31b. Must a local church office secretary or custodian resign when a senior or lead pastor resigns? (paragraphs 169.1, 169.5)
No. Any secretarial or custodial staff would not be required to resign, unless the district superintendent determines it would be necessary, based on a specific position.
32. May a district superintendent appoint a supply or interim pastor? (paragraphs 212, 212.1, 516, 518)
Yes, with the consent of the church board. If the appointment is for an interim pastor, he or she may be appointed with approval of the church board and the District Advisory Board.
33. Can an ordained deacon serve in the role of Pastor? (paragraph 514)
The role of pastor is to be filled by an ordained elder or licensed minister on the elder track. A ruling from the Board of General Superintendents (dated 22 May 2013) does provide for an exception, “No deacon can be senior pastor of a church on a regular basis unless he or she has entered into the Course of Study to become an elder.”
34. When must a District Advisory Board give approval of a pastoral nominee for a local church? (paragraphs 117, 119, 139.2, 169.8, 211.10)
A ruling by the Board of General Superintendents (dated 17 September 2013) states that "District Advisory Board approval of a pastoral nominee for a local church is necessary only when a church has been organized less than five years, or has less than 35 members, or is receiving regular financial assistance from the district, or when an elder or licensed minister has membership or is serving as paid staff in the specific local church which wishes to consider the minister as a pastoral nominee. All other pastoral nominee instances would simply require approvals of the district superintendent and the local church board.”
35. What is the process if a local church elects a pastor but the individual declines the initial call, and then later wishes to reconsider the call? (paragraphs 117-117.1)
A ruling by the Board of General Superintendents (dated 3 December 2013) states, “When an elder or licensed minister has received a two-thirds favorable vote of the eligible voting members but declines the call, the church board or the candidate may reconsider their decision upon a majority vote of the local church board without the necessity of another all church vote. If the candidate’s decision has been made public to the congregation, a reconsideration of the calling of the candidate shall be submitted to the church board and upon favorable vote recommended to another all church vote.”
36. May a special church/pastoral relationship review be called for in the first two years of pastoral service? (paragraph 135)
Yes. A special church/pastoral relationship review may be called for at any time in the interim of regular reviews.
37. For a regular church/pastoral relationship review, what is the definition of the phrase “within 60 days of the second anniversary of pastoral service”? (paragraph 133)
It means 60 days before the anniversary or 60 days after the anniversary.
38. May a church-type mission (or parent-affiliated congregation) which has received church members have delegate representation at a district assembly? (paragraph 115.15)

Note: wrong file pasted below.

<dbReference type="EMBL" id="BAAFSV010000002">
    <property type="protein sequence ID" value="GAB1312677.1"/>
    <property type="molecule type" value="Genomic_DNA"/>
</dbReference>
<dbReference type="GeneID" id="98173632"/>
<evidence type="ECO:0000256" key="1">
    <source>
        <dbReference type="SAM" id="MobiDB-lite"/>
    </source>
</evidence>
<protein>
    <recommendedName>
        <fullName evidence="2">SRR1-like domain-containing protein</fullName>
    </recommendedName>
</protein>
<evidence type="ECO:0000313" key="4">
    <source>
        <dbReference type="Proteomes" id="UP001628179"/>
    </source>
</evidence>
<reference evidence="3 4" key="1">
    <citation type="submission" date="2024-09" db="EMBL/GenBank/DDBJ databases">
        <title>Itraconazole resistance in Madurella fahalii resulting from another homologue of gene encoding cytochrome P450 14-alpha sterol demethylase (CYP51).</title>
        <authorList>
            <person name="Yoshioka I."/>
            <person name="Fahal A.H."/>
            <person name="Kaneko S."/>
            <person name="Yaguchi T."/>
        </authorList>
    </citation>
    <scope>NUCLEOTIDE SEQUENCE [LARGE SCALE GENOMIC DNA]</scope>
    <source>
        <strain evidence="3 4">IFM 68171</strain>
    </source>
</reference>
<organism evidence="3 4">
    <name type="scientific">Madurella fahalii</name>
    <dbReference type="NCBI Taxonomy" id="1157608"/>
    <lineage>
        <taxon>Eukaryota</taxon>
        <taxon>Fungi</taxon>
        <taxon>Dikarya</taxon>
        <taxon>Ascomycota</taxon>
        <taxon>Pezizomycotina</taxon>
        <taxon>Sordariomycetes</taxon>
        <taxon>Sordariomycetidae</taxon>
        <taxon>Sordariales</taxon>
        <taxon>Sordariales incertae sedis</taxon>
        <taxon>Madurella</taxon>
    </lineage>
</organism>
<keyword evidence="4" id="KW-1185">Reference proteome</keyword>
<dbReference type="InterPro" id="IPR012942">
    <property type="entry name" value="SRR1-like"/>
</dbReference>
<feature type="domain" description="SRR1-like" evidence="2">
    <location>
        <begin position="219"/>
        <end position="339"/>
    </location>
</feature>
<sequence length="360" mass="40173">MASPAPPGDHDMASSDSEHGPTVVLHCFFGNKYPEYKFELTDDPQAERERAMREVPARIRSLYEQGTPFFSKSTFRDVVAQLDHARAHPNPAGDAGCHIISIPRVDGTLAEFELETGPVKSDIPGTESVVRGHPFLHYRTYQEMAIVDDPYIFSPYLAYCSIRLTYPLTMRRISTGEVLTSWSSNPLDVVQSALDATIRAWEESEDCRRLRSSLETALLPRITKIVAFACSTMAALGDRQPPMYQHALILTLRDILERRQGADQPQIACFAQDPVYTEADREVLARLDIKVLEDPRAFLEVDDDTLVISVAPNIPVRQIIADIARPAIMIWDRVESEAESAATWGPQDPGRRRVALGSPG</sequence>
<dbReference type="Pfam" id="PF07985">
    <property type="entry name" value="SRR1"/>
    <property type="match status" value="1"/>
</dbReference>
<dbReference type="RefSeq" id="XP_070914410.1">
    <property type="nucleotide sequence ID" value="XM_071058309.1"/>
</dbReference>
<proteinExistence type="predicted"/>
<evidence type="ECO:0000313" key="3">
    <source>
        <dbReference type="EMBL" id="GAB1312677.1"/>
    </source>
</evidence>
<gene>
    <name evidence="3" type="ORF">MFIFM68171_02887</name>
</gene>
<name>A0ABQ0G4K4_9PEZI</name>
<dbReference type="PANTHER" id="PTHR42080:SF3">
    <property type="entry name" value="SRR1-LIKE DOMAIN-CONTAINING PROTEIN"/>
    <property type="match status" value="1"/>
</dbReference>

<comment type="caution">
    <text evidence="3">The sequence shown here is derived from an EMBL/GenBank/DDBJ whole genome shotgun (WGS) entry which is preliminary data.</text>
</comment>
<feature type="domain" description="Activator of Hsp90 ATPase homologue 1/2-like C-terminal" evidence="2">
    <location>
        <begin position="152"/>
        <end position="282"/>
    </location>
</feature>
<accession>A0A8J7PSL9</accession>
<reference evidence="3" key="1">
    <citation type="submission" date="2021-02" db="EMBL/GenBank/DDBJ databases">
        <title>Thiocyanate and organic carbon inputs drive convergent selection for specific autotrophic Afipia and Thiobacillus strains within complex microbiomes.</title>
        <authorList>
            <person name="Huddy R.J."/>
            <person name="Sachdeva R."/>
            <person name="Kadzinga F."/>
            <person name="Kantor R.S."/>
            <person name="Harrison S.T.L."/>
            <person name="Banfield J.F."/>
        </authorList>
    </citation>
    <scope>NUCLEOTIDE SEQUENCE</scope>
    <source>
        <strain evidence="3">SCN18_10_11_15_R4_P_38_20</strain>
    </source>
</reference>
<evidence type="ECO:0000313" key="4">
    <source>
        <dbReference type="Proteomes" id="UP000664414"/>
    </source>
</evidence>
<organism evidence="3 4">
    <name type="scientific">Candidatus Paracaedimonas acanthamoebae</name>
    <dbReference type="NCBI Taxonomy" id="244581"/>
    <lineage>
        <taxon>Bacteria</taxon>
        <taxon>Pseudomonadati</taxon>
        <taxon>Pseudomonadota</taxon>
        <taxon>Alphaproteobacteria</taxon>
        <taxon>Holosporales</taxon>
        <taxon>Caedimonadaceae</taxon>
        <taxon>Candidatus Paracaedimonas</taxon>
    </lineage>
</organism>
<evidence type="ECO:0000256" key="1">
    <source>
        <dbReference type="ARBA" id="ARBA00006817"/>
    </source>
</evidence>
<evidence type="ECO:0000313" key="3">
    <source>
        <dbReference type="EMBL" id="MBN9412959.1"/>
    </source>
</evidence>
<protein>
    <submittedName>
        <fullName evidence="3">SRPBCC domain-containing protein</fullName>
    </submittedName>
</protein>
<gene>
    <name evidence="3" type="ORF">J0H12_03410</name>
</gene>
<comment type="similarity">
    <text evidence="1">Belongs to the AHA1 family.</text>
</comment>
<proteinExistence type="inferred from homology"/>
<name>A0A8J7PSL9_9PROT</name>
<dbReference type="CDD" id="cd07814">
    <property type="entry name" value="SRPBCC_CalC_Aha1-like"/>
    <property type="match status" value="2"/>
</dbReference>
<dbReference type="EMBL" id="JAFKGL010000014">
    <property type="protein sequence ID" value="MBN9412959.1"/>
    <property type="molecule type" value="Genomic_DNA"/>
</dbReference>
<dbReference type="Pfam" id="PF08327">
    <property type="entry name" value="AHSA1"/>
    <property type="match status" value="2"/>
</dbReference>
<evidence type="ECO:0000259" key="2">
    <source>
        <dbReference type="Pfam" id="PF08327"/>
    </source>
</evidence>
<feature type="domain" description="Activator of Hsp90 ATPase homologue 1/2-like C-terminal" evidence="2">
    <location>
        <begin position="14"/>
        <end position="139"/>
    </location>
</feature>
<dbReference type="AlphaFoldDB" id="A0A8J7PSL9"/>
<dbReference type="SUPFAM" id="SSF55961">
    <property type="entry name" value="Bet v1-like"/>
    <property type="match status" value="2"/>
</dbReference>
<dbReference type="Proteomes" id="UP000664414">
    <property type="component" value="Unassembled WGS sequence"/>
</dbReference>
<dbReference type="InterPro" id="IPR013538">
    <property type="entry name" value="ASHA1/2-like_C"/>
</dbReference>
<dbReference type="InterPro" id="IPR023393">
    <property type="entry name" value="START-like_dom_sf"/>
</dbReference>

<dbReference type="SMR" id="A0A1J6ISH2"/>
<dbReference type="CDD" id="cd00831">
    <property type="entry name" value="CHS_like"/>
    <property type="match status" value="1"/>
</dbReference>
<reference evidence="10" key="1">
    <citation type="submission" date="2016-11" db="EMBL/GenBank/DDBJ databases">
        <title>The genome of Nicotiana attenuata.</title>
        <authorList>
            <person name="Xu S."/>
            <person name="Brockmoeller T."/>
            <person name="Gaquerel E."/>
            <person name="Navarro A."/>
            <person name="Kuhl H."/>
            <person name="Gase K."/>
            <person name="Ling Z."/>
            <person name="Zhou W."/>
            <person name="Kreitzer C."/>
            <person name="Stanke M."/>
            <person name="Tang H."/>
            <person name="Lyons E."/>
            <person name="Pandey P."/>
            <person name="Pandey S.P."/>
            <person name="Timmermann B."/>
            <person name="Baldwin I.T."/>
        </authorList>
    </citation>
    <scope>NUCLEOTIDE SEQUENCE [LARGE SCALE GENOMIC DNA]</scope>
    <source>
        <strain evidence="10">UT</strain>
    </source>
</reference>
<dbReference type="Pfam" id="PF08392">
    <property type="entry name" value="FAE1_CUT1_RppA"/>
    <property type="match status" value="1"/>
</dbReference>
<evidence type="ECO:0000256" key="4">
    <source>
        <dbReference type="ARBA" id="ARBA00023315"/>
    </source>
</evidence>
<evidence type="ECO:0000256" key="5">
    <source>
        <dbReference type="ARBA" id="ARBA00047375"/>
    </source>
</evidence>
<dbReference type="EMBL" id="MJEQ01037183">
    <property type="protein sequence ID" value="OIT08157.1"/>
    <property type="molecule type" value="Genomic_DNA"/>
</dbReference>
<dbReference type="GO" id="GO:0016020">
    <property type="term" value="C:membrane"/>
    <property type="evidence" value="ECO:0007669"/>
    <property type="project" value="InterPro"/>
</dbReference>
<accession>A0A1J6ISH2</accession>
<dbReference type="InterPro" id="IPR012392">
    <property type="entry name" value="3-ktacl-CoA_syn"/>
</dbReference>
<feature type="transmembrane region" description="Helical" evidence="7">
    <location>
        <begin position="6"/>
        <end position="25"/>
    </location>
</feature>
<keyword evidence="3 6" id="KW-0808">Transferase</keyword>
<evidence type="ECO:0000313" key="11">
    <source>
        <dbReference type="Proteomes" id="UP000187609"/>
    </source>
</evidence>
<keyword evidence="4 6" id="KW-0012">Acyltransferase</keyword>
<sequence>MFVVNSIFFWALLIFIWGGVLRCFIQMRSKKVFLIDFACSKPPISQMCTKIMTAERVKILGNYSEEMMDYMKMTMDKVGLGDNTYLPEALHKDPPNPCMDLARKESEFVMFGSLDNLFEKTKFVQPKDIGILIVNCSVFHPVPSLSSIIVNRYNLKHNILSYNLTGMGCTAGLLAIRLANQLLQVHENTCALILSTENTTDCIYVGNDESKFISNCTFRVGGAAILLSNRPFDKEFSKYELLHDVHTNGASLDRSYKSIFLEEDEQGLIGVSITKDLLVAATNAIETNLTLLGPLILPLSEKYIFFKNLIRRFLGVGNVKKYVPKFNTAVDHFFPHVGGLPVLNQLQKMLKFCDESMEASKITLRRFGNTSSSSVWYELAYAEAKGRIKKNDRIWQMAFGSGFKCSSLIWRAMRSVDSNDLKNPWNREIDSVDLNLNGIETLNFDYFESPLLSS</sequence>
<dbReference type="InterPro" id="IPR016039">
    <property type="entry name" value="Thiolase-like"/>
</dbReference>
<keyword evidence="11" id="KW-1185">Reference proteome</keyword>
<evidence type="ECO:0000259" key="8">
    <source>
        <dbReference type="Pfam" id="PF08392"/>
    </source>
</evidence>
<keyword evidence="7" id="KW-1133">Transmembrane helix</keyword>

39a. May an unassigned minister be elected as a local church delegate to the district assembly? (paragraph 201)
No. The district assembly delegates elected by the local church are “lay” delegates.
NOTE: When a minister is unassigned or retired unassigned, he or she is not eligible to be a delegate to the district assembly, except that a retired unassigned minister who takes an active assignment recognized by the district and is serving in that assignment at the time of a district assembly would be a member of the district assembly.
39b. May a minister whose credential is in a filed, revoked, or surrendered status be elected as a local church delegate to the district assembly? (paragraphs 201, 530)
NOTE: Only assigned ministers may be delegates by virtue of their assignment. If a minister’s credential is in a “filed, revoked, or surrendered” status, he or she is not an “assigned” minister. Someone who has a “resigned” credential status is eligible for lay delegate election by the local church, because the resignation of the credential has indicated that he or she has chosen to become a layperson on a permanent basis.
40. Is a retired minister required to report annually to their district assembly? (paragraph 528.2)
Yes. “In the case of retired ministers who are unable to report due to limitations beyond their control, the district assembly may, upon recommendation of the District Ministerial Credentials Board or District Board of Ministry, grant ‘exempt’ status to such a minister, thus perpetually fulfilling the obligation of annual reporting.”
41. Does full-time, paid service while holding a local minister’s license count toward ordination? (paragraphs 523, 525.3, 526.3, 530)
No. Years of assigned ministry toward ordination do not accrue for individuals who hold a local minister’s license. A local licensed minister is a layperson and not considered an assigned minister. “Assigned” is defined as “the status of a member of the clergy who is active in one of the roles listed in paragraphs 505-520”.
42. May a minister who has placed his or her credential in a filed status with the General Secretary officiate at weddings? (paragraph 530)
NOTE: This answer is also applicable to ministers with a credential status of dropped, revoked, or surrendered.
43. What is the process for reinstatement of minister who has been removed from the Roster of Ministers? (paragraphs 530.12, 531.10, 531.11, 532.13)
Reinstatement must be sought through the district where jurisdiction is held. This is usually the district on which ministerial membership was held when the minister was removed from the Roster of Ministers. For the reinstatement of a filed credential, refer to Manual paragraph 531.10; for resigned or revoked credential, refer to paragraph 531.11; for surrendered credential, refer to paragraphs 532-532.13.